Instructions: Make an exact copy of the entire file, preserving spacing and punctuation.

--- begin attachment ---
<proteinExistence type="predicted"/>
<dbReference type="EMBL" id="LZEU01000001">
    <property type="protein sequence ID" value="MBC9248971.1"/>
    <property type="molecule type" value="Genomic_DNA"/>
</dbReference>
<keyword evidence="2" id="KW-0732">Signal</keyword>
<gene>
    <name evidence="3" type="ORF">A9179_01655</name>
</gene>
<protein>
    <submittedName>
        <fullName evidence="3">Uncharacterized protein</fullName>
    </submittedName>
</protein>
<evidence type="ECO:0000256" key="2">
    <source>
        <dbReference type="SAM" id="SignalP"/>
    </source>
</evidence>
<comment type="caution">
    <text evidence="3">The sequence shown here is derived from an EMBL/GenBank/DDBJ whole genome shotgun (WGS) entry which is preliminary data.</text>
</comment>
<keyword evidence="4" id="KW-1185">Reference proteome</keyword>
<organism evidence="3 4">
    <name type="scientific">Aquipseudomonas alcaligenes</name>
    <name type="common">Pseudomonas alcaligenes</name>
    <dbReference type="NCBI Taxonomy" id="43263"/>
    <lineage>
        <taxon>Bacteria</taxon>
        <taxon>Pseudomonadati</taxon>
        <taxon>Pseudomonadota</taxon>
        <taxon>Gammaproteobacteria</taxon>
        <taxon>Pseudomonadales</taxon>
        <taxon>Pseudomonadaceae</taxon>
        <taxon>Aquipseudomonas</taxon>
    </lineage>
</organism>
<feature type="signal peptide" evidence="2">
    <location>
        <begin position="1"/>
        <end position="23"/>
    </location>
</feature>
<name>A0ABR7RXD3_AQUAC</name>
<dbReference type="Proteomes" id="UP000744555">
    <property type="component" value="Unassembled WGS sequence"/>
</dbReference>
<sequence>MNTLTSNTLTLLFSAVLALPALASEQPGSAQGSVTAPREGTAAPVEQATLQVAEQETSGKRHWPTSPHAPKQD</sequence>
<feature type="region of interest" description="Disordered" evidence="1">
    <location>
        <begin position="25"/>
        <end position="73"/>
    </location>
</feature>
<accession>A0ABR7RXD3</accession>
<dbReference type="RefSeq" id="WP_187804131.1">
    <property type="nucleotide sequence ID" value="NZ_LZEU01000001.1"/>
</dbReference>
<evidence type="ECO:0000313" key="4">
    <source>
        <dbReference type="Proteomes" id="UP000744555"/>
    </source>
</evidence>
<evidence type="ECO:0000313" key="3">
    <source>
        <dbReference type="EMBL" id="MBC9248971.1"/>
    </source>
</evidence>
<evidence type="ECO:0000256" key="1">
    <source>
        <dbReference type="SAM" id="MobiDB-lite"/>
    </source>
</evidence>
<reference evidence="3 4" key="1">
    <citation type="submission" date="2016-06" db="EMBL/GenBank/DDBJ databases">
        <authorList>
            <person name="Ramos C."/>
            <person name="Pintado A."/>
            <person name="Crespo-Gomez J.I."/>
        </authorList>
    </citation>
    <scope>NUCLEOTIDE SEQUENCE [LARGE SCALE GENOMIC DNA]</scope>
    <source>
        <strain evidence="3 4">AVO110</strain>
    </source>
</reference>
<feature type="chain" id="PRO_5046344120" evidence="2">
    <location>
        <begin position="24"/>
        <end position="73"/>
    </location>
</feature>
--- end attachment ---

<proteinExistence type="predicted"/>
<dbReference type="EMBL" id="LZEU01000001">
    <property type="protein sequence ID" value="MBC9248971.1"/>
    <property type="molecule type" value="Genomic_DNA"/>
</dbReference>
<keyword evidence="2" id="KW-0732">Signal</keyword>
<gene>
    <name evidence="3" type="ORF">A9179_01655</name>
</gene>
<protein>
    <submittedName>
        <fullName evidence="3">Uncharacterized protein</fullName>
    </submittedName>
</protein>
<evidence type="ECO:0000256" key="2">
    <source>
        <dbReference type="SAM" id="SignalP"/>
    </source>
</evidence>
<comment type="caution">
    <text evidence="3">The sequence shown here is derived from an EMBL/GenBank/DDBJ whole genome shotgun (WGS) entry which is preliminary data.</text>
</comment>
<keyword evidence="4" id="KW-1185">Reference proteome</keyword>
<organism evidence="3 4">
    <name type="scientific">Aquipseudomonas alcaligenes</name>
    <name type="common">Pseudomonas alcaligenes</name>
    <dbReference type="NCBI Taxonomy" id="43263"/>
    <lineage>
        <taxon>Bacteria</taxon>
        <taxon>Pseudomonadati</taxon>
        <taxon>Pseudomonadota</taxon>
        <taxon>Gammaproteobacteria</taxon>
        <taxon>Pseudomonadales</taxon>
        <taxon>Pseudomonadaceae</taxon>
        <taxon>Aquipseudomonas</taxon>
    </lineage>
</organism>
<feature type="signal peptide" evidence="2">
    <location>
        <begin position="1"/>
        <end position="23"/>
    </location>
</feature>
<name>A0ABR7RXD3_AQUAC</name>
<dbReference type="Proteomes" id="UP000744555">
    <property type="component" value="Unassembled WGS sequence"/>
</dbReference>
<sequence>MNTLTSNTLTLLFSAVLALPALASEQPGSAQGSVTAPREGTAAPVEQATLQVAEQETSGKRHWPTSPHAPKQD</sequence>
<feature type="region of interest" description="Disordered" evidence="1">
    <location>
        <begin position="25"/>
        <end position="73"/>
    </location>
</feature>
<accession>A0ABR7RXD3</accession>
<dbReference type="RefSeq" id="WP_187804131.1">
    <property type="nucleotide sequence ID" value="NZ_LZEU01000001.1"/>
</dbReference>
<evidence type="ECO:0000313" key="4">
    <source>
        <dbReference type="Proteomes" id="UP000744555"/>
    </source>
</evidence>
<evidence type="ECO:0000313" key="3">
    <source>
        <dbReference type="EMBL" id="MBC9248971.1"/>
    </source>
</evidence>
<evidence type="ECO:0000256" key="1">
    <source>
        <dbReference type="SAM" id="MobiDB-lite"/>
    </source>
</evidence>
<reference evidence="3 4" key="1">
    <citation type="submission" date="2016-06" db="EMBL/GenBank/DDBJ databases">
        <authorList>
            <person name="Ramos C."/>
            <person name="Pintado A."/>
            <person name="Crespo-Gomez J.I."/>
        </authorList>
    </citation>
    <scope>NUCLEOTIDE SEQUENCE [LARGE SCALE GENOMIC DNA]</scope>
    <source>
        <strain evidence="3 4">AVO110</strain>
    </source>
</reference>
<feature type="chain" id="PRO_5046344120" evidence="2">
    <location>
        <begin position="24"/>
        <end position="73"/>
    </location>
</feature>